The governor's race in a nutshell
Today's Birmingham News facilitated such an intrusion with excerpts from recent interviews with the major gubernatorial candidates. The issue of the day was economic development, and predictably, both Lt. Gov. Lucy Baxley and Gov. Bob Riley did their best to stick to the talking points and try to direct the off-message questions back on their preferred tracks.
A state minimum wage increase is one of the few proposals on which Baxley has taken a strong public stance, and she devoted a substantial amount of time to defending the plan's need and practicality. Meanwhile, Riley pointed to Alabama's economic growth during his tenure in touting a stay-the-course strategy heavy on across-the-board tax cuts. They both did a pretty good job of advocating for their policies, which, considering how central those plans are to their platforms, you would expect.
Neither candidate, though, seemed eager to address the fact that wealthier Alabamians' overall state tax burden tends to be lower than that of lower-income residents. Riley launched into some platitudes about the importance of families when the interviewer broached the subject, while Baxley said she categorically opposes all tax increases. That statement came even though she said earlier in the interview that she was for eliminating the sales tax on food and medicine and discussed the possibilities for filling the "revenue gap" that would ensue.
It'd be interesting to learn how Baxley would uphold a "no new taxes" pledge under those circumstances, especially given her support of repealing the annual property reappraisals that have poured thousands of extra dollars into education coffers in recent years. Because he likewise has vowed to sign off on a repeal (and even more tax cuts), that question is fair game for Riley, too.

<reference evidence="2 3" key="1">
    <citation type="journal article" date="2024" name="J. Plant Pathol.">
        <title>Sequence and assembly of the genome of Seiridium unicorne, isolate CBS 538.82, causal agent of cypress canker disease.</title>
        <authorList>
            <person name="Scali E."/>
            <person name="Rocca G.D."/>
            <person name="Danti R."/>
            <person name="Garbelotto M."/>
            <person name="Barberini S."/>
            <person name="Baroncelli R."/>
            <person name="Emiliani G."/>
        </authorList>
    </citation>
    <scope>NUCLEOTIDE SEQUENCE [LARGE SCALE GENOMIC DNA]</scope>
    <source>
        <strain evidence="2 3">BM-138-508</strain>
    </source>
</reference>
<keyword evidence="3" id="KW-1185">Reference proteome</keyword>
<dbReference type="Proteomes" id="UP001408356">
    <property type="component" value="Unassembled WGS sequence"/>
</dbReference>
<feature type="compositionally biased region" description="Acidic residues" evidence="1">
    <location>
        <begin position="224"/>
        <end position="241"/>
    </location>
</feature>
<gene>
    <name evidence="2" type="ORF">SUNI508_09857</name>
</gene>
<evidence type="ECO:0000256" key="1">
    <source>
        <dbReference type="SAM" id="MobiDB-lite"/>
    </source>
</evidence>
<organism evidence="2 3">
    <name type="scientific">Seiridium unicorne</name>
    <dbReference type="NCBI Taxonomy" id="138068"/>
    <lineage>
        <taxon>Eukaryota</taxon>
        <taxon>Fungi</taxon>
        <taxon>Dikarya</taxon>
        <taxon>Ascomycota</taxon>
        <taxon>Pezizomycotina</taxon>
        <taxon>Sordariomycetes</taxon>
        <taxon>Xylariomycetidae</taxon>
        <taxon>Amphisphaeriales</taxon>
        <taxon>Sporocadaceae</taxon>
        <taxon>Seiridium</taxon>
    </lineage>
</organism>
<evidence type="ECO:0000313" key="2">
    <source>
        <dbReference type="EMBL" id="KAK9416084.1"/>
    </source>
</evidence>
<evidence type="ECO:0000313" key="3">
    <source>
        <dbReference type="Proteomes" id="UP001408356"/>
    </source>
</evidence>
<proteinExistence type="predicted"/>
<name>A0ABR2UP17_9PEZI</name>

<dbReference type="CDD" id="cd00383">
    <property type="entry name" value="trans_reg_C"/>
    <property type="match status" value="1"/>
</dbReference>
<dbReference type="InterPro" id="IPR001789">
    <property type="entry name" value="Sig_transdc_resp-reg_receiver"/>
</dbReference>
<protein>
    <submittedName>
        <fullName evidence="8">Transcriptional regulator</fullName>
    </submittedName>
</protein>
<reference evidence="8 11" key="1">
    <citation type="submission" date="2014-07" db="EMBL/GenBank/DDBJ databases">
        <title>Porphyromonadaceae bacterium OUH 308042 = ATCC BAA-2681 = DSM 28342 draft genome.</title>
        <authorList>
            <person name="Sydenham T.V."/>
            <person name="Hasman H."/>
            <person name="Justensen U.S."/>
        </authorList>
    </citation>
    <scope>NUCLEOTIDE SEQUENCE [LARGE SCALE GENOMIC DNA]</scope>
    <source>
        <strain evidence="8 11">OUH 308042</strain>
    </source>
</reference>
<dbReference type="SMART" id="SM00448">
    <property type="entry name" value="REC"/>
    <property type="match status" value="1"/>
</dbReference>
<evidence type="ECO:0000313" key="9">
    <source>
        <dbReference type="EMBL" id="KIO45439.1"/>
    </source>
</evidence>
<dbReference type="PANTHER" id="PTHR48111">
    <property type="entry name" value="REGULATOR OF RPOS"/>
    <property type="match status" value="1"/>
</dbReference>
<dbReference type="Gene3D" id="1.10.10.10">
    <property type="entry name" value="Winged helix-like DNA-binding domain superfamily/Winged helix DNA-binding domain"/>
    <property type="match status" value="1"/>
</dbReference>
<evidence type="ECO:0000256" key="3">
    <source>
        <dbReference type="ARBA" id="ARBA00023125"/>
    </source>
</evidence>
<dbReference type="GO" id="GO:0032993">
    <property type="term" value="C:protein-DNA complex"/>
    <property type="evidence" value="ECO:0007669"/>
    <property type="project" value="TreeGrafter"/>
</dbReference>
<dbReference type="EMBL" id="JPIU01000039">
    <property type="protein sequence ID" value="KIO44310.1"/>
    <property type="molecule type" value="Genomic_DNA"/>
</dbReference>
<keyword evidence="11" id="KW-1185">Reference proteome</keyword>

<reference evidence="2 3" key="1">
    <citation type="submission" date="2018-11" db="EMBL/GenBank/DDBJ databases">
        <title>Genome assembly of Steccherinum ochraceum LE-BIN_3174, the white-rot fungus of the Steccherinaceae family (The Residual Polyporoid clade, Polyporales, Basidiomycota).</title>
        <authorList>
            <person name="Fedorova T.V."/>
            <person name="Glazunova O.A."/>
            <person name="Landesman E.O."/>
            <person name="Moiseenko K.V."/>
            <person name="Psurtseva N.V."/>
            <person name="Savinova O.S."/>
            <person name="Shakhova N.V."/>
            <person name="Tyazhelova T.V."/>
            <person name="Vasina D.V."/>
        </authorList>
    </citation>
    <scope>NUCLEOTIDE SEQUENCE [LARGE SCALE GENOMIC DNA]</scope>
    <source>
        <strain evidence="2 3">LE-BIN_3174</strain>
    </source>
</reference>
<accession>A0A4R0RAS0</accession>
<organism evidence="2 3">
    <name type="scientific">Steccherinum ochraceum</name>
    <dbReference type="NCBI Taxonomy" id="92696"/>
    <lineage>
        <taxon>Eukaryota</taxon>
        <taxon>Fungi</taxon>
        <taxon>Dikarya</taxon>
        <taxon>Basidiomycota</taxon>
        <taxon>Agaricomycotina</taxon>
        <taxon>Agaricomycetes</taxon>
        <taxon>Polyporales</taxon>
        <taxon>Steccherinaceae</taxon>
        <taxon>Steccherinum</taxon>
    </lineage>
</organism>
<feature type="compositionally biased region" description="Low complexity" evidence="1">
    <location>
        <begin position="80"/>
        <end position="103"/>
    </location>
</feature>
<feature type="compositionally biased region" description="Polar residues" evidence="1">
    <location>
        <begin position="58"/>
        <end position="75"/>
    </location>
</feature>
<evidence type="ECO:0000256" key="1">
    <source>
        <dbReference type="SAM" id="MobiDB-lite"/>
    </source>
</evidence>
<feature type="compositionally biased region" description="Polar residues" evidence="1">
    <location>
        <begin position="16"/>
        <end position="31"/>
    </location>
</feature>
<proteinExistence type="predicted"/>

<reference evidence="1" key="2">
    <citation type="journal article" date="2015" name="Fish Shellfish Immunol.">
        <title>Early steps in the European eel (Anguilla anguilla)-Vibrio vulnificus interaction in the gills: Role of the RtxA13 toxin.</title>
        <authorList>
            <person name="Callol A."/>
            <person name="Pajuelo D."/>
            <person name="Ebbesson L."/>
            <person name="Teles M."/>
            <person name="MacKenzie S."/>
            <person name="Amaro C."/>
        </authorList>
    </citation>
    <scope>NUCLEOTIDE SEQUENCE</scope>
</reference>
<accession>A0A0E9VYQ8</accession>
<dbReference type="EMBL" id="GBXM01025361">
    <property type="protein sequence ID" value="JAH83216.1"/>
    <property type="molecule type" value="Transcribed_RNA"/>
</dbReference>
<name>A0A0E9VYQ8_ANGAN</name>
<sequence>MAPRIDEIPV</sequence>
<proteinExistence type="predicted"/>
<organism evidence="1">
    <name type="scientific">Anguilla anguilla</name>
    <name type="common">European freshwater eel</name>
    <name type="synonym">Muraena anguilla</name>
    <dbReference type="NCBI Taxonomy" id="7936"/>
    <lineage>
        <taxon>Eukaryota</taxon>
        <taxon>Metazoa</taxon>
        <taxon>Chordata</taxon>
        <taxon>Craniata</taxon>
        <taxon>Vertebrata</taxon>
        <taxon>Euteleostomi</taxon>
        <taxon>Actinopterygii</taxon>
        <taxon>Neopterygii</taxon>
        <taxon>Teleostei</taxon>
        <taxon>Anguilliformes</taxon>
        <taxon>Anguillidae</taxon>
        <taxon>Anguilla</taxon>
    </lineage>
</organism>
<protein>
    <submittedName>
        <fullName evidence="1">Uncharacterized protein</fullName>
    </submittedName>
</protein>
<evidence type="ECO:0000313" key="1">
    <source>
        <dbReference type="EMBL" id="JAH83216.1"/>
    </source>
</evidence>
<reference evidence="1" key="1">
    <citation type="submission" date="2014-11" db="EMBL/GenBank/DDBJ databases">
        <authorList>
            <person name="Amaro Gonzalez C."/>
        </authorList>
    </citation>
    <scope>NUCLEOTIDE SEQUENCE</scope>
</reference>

These interview excerpts encapsulate why the margin is so wide in the gubernatorial race. Baxley's slams of Riley on his failed $1.2 billion tax plan (for which she voted) and the annual reappraisals he instituted in 2003 suggest that she, for some reason, is trying to run to the right of a Republican incumbent. That strategy seems incomprehensible; if Alabama voters want someone who sounds like a Republican, they're going to pick an actual Republican.
Meanwhile, Riley continues to chug along, leaning on a pretty good record and pointing to a slate of policy proposals that contains both good and bad ideas but at least sounds more coherent than anything Baxley has presented thus far. Three weeks away from an election that, by Baxley's own admission, will require "a minor miracle" for her to win, those are sure signs that state Democrats would be wise to focus their resources on down-
ballot races at this point.